Here is a recent IPO that might be of interest. I think Saul shies away from recent IPOs, but this has an excellent business, no sock-puppet.com are they.
I found this in the IBD “New America” column.
The CEO came from Salesforce.com and decided he could do something similar for the pharma industry. They were anchored in old, if not archaic computer systems and apps that slowed them down in a fast paced world. Veeva decided it could rapidly develop industry-specific applications and functionality that is miles ahead of legacy offerings. Their first goal - replace pharma’s legacy systems with his cloud-based one. And it is working as planned…
Big Customer number 1:
When health care behemoth Johnson & Johnson (JNJ) decided last year to use Veeva Systems’ (VEEV) software for gathering data from clinical trials needed to get a new drug approved, Veeva’s rivals took notice.
For good reason. Thanks to J&J, it wasn’t long before Veeva’s content management application turned the heads of its potential customers as well.
“They (J&J) said we’re going to standardize this globally, and within 12 months we had 6 customers (among the 20 biggest drugmakers) do the exact same thing,” Veeva Chief Financial Officer Timothy Cabral told a Stifel technology conference in June
Veeva’s first product was a customer relationship management offering for pharma sales reps. Then it started targeting the research and development side of the business with its clinical trial content management application. Now, after a rapid six-month development period, it’s launching a new application to track quality control processes for drug manufacturing.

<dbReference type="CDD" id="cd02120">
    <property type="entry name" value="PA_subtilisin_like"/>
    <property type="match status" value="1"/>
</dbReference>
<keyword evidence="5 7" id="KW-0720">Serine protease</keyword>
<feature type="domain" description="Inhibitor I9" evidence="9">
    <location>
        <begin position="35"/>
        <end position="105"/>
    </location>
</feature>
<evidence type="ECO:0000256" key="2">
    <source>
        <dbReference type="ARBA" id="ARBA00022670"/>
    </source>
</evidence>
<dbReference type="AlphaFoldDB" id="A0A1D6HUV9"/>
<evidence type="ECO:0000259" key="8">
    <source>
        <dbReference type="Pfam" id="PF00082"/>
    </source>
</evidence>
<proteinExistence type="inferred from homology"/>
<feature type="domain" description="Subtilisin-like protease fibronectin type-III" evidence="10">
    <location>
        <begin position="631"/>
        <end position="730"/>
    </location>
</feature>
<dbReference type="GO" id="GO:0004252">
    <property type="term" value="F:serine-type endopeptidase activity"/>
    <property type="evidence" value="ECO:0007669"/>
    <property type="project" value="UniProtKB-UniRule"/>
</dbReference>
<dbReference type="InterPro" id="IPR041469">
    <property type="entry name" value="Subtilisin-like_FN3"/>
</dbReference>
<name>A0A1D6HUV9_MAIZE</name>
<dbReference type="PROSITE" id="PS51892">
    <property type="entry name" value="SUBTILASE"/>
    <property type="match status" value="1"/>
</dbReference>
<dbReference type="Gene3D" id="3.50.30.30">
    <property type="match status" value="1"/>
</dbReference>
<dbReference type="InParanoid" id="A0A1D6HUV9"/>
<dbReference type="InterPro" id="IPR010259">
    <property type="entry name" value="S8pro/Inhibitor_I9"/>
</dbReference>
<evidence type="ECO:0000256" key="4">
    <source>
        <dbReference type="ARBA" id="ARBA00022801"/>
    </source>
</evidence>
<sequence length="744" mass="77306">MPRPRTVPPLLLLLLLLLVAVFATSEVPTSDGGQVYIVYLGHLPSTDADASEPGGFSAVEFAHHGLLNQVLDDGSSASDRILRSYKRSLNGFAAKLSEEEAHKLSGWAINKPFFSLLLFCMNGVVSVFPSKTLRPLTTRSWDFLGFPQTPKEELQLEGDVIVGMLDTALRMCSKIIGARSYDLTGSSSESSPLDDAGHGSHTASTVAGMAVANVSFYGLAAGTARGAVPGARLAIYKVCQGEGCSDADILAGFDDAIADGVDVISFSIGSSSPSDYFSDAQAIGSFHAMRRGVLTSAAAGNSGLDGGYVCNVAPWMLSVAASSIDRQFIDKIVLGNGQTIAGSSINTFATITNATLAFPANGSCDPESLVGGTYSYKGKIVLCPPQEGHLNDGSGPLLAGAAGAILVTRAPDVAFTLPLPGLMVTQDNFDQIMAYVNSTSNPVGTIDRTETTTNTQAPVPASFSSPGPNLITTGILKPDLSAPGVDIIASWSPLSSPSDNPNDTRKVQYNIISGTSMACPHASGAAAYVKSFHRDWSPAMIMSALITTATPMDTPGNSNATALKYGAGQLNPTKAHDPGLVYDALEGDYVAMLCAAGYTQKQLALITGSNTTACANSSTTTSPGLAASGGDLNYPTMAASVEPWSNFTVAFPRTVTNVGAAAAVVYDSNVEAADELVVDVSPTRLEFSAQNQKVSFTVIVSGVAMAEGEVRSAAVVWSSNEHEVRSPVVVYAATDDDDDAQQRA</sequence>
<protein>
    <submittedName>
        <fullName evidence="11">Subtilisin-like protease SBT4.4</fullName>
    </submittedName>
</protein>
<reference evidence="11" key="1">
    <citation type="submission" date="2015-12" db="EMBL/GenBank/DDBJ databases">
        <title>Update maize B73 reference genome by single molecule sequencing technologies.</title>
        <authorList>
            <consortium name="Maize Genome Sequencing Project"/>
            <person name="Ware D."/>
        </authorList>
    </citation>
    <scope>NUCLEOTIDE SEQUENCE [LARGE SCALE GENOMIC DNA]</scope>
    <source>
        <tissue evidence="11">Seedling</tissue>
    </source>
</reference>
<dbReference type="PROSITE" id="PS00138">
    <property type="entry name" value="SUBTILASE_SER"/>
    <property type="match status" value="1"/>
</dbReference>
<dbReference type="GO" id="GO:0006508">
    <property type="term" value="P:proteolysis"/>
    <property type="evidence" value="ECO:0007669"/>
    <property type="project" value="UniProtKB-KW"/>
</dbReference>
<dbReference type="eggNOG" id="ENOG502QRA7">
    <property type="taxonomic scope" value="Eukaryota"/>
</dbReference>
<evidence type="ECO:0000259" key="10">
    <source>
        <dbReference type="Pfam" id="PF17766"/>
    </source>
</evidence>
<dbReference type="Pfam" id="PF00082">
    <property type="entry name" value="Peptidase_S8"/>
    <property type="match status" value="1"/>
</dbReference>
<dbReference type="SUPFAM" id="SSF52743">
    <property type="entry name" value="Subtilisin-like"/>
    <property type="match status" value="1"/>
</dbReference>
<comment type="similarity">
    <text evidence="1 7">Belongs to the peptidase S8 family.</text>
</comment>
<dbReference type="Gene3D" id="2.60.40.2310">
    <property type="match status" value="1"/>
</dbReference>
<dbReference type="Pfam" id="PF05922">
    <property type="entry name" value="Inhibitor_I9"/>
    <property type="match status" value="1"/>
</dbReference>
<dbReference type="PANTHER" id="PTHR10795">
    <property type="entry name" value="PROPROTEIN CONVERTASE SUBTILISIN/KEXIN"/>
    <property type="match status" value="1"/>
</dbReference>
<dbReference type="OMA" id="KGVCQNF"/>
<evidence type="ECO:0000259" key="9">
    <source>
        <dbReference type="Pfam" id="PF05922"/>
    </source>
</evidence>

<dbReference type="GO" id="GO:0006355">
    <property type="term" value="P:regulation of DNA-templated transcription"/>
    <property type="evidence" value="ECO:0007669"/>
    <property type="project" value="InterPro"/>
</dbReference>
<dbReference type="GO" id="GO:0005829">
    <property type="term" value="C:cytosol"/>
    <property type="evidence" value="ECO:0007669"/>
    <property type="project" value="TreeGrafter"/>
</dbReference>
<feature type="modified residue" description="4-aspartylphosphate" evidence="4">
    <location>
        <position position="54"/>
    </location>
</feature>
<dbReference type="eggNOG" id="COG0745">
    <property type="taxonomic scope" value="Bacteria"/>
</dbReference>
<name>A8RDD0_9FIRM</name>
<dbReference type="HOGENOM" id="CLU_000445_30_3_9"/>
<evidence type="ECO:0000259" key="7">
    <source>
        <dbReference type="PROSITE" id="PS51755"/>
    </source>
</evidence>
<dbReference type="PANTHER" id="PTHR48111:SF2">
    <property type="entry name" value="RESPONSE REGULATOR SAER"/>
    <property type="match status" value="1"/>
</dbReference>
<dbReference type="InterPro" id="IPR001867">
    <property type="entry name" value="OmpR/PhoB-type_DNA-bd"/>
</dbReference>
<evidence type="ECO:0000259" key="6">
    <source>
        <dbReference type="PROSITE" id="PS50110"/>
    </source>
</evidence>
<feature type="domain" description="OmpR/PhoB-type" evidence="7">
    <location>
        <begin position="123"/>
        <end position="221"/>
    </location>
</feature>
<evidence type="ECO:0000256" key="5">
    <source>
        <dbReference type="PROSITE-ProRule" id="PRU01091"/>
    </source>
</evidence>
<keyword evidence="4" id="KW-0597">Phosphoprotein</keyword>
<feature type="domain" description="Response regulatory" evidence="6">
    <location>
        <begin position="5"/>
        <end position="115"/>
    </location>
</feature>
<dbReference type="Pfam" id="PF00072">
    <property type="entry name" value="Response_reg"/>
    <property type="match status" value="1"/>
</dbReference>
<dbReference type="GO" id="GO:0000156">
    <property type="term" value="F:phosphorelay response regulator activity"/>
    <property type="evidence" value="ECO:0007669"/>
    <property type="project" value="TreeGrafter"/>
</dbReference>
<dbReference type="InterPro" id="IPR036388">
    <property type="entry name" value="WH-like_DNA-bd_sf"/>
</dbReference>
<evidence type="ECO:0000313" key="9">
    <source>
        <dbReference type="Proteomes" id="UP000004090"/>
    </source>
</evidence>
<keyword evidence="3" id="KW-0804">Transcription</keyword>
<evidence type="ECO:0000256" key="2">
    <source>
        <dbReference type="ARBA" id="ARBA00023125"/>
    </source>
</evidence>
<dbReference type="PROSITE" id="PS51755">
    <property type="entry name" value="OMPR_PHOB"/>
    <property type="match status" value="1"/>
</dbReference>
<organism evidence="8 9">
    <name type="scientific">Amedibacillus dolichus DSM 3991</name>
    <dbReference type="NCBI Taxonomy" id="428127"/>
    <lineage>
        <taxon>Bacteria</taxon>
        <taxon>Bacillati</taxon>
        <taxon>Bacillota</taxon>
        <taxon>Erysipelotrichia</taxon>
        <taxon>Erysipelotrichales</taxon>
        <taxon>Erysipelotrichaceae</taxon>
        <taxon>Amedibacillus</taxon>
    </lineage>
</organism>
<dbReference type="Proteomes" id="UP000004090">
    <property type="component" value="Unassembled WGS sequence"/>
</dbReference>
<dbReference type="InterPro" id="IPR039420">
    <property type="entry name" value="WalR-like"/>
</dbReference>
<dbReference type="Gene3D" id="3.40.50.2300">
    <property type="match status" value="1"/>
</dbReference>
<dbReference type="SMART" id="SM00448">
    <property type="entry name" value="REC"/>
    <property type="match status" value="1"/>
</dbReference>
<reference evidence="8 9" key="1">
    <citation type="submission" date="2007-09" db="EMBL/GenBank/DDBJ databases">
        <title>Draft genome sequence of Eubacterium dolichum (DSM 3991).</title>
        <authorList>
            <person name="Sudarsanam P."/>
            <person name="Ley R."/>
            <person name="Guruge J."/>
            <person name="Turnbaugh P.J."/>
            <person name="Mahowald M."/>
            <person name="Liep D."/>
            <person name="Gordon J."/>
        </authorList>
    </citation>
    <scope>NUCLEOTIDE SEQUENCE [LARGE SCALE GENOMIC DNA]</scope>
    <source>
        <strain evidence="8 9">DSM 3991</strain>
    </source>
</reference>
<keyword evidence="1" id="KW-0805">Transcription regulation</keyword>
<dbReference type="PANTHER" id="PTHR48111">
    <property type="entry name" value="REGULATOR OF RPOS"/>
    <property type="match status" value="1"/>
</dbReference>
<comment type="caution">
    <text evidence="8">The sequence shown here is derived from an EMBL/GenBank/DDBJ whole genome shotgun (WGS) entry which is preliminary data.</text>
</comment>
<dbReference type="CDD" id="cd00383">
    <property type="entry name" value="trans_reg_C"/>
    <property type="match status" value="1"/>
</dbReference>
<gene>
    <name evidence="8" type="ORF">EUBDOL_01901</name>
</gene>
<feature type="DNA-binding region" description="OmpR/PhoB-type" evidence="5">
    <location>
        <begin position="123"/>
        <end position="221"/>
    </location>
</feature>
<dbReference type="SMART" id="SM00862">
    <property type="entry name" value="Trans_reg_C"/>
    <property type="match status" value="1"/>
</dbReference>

6 Months is very fast, does anyone remember how long healthcare.gov took? And it failed miserably at first.
Veeva’s drug and biotech customers “are in a race against time – in two directions,” Gassner told Investor’s Business Daily. On one hand, they need to expedite regulatory approval to bring their cures to market and keep people from suffering or dying. Then there are the business-driven reasons for fully capitalizing on a market opportunity before patents expire.
It seems this system can easily pay for itself, it is being widely adopted and has massage potential. It does not have to be limited to one industry either.
That race has become even more critical over time. The cost of developing a new drug has soared to $2.6 billion, up from about $1 billion in 2000 in inflation-adjusted dollars, according to the Pharmaceutical Research and Manufacturers of America. Because the stakes are so high, more large drug developers have decided in rapid succession to junk their prior technology investments and embrace Veeva as a critical ally in their race against the clock.
GlaxoSmithKline (GSK) is ramping up adoption of Veeva’s customer relationship management product among all its 20,000-plus drug sales team members. Most customer relationship deployments aren’t yet global in scale, but most big drug and biotech companies are now Veeva customers.
That is a big vote of confidence. As a software guy, I know it takes a lot for a company to redevelop or modernize a system, and the teams they have may not even be cloud savvy. So much easier to buy a proven system. That is why SalesForce.com is growing so well - and this company is coming off a small base. Who knows CRM may buy them in a couple years.
The company has about 16% of what is roughly a $2 billion market providing customer relationship solutions to 450,000 global sales reps. Those reps are tasked with teaching 20 million doctors how and when to prescribe their drugs effectively. If all its customers embrace Veeva across their sales geographies, the company’s market share could approach 70%.
Ok, don’t go crazy, but at 16% maybe they double to 32% pretty fast.
One relatively new customer relationship feature from Veeva is called Approved Email, which allows drug sales reps to send marketing and educational materials to doctors by email. That had been rare because of regulatory concerns until Veeva provided templates that let the communication happen in a compliant way.
Wait a minute, David Gardner’s multiple possible futures coming up…
A pharmaceutical giant might have 10,000 people, both inside and outside the company, collaborating on clinical trials for 20 different drug candidates at a time. Sharing, commenting on, updating and record-keeping of all the actions involved in a trial and drug application used to involve couriers, multiple file-sharing systems and document repositories.